Because we are human too.

Exactly. We have to be the objective voice for our clients. So here is one thing that bull and bear markets all have in common, they always come to an end.

That’s correct.

Just when we think they will never come to the end, and this time it’s different, it happens. So that’s something that we need to remember. So you have to keep your eye on your long-term plan and that’s something that we have emphasized in our group always.

You know I think it’s human nature Judy. When you think about planning and long-term unfortunately today it is instant. We want it to happen now, we want instant on television, we have microwaves, we have microwave popcorn. We have all the stuff we want, instant gratification. If we are not seeing it fast enough we lose sight of the 10, 20, 30 year horizon.


Focused on today, focused on this week, maybe this month, even this year without the long-term — and that’s where most people fail. Because they don’t think long-term. You’ve got to think the rest of your life, not right?

Part of the issue with that is, and this is one of the mistakes we make we get sucked into the 24 hour news cycle.

New cycle. Yes ma’am.

So our information is instantaneous and we don’t step back and take time to evaluate it and make the decisions about it. We react, everybody reacts.

I know outside the Wall Street Exchange there is a big bronze bull bearing down, am I the only one who forgets what the bull and the bear market means.

Perhaps. The bull market is when the market is going up, and the bear market is when the market is going down. The way you remember that is just think — get a picture — you’ve seen a picture of the bear and the bull fighting okay? The bull when it charges it charges from below and raises his head up to get you with the horns. So the bull is going up. As opposed to a bear who is on his back paws, and he’s beating you down. So the bear is down and the bull is up. That’s the way you remember that.

Gotcha. Thank you.

There you are.

I’ve got an important — let me give you the numbers again because folks are a little slow today on calling us. If you’ve ever wanted to talk to Joe Burt and Judy Sandborn now is your chance. Here’s the number 844-220-0965, 844-220-0965. Here is a listener question. I just inherit a Roth IRA from my father, he told me that one of the benefits of a Roth was that he didn’t have to take a required minimum distribution. Does that hold true for me as well?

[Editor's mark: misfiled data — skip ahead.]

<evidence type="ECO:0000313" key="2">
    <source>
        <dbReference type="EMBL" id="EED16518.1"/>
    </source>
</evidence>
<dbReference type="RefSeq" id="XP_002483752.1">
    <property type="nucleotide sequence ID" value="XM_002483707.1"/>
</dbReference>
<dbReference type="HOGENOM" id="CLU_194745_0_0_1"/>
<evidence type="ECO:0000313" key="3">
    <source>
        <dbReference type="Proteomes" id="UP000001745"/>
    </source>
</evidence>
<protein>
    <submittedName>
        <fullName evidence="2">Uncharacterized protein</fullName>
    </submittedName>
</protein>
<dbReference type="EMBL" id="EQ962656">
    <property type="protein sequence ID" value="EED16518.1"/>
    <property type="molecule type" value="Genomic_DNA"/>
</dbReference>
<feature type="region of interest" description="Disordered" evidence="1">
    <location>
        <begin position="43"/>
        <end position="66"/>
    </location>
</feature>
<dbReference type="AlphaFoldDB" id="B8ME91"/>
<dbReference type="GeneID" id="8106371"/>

I think this is a very important question and after a couple of weeks ago when this came up I’ve had a couple of other people bring it up. People are under the misunderstanding that if you inherit a Roth that you still do not have to take a required minimum distribution. The owner of the Roth is the only one who doesn’t have to take a required minimum distribution. So if you’re a beneficiary and you’ve inherited this Roth, you have to take a required minimum distribution based on your life expectancy.

Yes. Yes.

But the distribution will be tax free.


So that’s the clarification, I think that’s really important.

I don’t know if you saw this in fact Roger sent this to me. The e-mail — he sent to all the planners. There was an article in the February 11th issue of the Wall Street Journal about some of the tax proposals. We’ve talked about this in the past.


Where they are talking about the inherited IRA, where if you inherit it you will no longer be able to do the stretch. You have to empty the account within five years and pay all the taxes. That’s one of the upcoming proposals. So times change. As we said in the past anytime congress is in session, your money is in jeopardy and they are looking for more tax revenue. This may be one of those things.

Right. And one of the things I tell my clients who bring that information to me is we really can only make decisions based on what we know today.


Because if we make decisions in anticipation that something is going to change, it might not change for 10 years and we may have not made a very good decision.


9:16 on news 965 WDBO. Coming up in just about four minutes from now Dave Wall in the news center. He’ll have an update on what’s going on today. Of course the big story is Donald Trump coming to town, he’s going to be speaking at UCF. I’m sure the protestors are already gathering. Harry is in Longwood I think. Harry, good morning.

Good morning.

Good morning Harry.

Good morning.

How can we help you? Thanks for calling.

Go Cruz.

Yeah. Anyway.

Basically getting ready for retirement, my wife and I are both 63. We are wondering if we are going to miss on her, she doesn’t have a big Social Security but she does have availability to get it right now if we wanted to, since 62, or 62 they say. But the question is, and I’ve heard you guys before say wait and make the 8% a year, all that. But is there some way, somebody was telling me to go ahead and file restricted on hers right now, to where she’ll still get some money and I’ll get money based on hers. And then mine would still grow?